This song is called, “I Will Make It.” It’s about being who you are, doing what you’re passionate about and what you love. Don’t worry about what other people think of you. You’re amazing and unique.

This song really speaks to me especially because of my writing. Every once in a while, I have one of those days where I don’t think I’ll be able to make it as a writer or my writing isn’t good enough or that everyone else is so much better than me, so why would anyone enjoy my writing?

There are a lot of doubts that go with pursuing a writing career (or any career, really).

I wrote my first novel in 2009 thanks to NaNoWriMo. That’ll be seven years this upcoming November. I’ve been writing original novels for a very long time. And since then, I’ve completed at least five first draft manuscripts along with various poems, short stories, and children’s picture books.

Yet, nothing is ready. I’ve queried a few pieces here and there, entered contests, and nothing has come from any of them.

It takes a lot of time, determination, and hard work. I will get my chance sooner or later. And if I don’t, I’ll keep working at it because I love writing and I love this community that my blog has built over the past few years.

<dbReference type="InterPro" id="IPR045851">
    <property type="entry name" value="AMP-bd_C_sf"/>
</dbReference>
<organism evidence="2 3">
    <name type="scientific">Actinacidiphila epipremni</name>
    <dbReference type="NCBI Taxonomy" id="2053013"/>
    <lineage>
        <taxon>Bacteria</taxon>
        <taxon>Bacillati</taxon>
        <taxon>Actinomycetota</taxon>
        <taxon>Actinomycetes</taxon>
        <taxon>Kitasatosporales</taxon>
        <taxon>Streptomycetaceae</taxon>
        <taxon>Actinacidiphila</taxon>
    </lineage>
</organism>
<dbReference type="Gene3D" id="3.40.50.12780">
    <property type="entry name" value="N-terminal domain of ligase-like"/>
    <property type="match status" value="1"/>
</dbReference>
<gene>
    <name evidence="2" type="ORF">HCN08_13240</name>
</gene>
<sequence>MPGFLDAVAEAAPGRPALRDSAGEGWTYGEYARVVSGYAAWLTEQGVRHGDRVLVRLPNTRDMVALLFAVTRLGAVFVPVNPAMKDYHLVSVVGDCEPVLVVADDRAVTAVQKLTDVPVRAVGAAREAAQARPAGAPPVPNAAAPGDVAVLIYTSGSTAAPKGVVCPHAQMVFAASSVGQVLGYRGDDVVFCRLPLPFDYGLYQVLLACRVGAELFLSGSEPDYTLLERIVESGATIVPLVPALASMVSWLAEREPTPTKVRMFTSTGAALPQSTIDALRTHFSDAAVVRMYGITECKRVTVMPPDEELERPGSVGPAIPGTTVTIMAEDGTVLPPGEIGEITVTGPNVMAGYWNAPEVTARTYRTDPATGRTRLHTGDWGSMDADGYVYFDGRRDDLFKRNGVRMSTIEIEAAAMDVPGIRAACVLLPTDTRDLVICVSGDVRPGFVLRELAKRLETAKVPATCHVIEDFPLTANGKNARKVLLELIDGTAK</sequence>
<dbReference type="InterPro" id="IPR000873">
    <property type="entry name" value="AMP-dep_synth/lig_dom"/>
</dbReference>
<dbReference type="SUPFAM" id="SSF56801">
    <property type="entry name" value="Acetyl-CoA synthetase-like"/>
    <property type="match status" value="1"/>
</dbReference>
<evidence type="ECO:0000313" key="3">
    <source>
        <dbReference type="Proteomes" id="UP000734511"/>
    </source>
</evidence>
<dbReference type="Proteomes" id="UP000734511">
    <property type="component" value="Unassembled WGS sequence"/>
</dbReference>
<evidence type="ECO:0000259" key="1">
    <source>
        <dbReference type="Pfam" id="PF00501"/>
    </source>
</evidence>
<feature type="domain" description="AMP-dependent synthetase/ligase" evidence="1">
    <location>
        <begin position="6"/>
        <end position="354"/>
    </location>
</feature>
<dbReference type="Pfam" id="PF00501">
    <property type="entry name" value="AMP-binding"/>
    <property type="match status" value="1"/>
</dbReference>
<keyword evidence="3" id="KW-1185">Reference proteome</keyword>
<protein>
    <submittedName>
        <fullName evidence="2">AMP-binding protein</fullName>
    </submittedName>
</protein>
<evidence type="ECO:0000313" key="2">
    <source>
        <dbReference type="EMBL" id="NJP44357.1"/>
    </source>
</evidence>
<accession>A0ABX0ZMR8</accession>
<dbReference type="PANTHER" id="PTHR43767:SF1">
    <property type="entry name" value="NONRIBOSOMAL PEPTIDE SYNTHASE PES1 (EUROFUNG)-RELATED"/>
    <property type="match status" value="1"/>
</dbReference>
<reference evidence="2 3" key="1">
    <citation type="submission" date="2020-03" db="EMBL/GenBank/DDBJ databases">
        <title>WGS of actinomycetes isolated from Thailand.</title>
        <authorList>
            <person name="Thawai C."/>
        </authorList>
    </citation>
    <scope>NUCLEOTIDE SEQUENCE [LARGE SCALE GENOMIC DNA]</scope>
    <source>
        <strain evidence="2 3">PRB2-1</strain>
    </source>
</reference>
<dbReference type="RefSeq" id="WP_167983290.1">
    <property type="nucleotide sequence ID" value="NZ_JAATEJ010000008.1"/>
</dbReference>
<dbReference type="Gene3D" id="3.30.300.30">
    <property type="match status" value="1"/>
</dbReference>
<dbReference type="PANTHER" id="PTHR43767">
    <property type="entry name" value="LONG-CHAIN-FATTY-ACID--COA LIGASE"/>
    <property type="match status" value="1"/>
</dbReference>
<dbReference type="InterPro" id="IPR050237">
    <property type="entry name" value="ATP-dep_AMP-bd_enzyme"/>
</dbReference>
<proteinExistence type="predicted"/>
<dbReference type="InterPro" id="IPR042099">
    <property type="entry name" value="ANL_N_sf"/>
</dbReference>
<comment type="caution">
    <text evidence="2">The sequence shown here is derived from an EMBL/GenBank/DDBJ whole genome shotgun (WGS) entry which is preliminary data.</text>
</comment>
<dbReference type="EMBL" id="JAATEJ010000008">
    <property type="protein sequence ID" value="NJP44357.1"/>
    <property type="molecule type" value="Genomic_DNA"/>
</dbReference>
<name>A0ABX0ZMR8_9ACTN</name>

This goes for all of you, too. If you haven’t made it yet, you will. All in due time.

I listen to this song every time I get down about my writing or anything else I’m trying to pursue. It speaks a lot of truth and is a great pick me up.

Below is the music video. The song ends around the 3-minute mark, even though the video itself is about six-and-a-half minutes. Below the video is the lyrics and I’ve bolded my favorite lines.

Enjoy! And I hope the song will have some meaning for you.

Lyrics:

This goes out to the people who are thinking of giving up
Listen up each of you are sounding ridiculous
Get out of the rhythm of living with doubt yes it’s difficult
We cannot allow these articulate

Visions twist what we know clear
When we hold fear, it screams loud making it delectable to listen to
Interesting isn’t it, realism is our best defense
Our foundation so we won’t get disappointed or discontent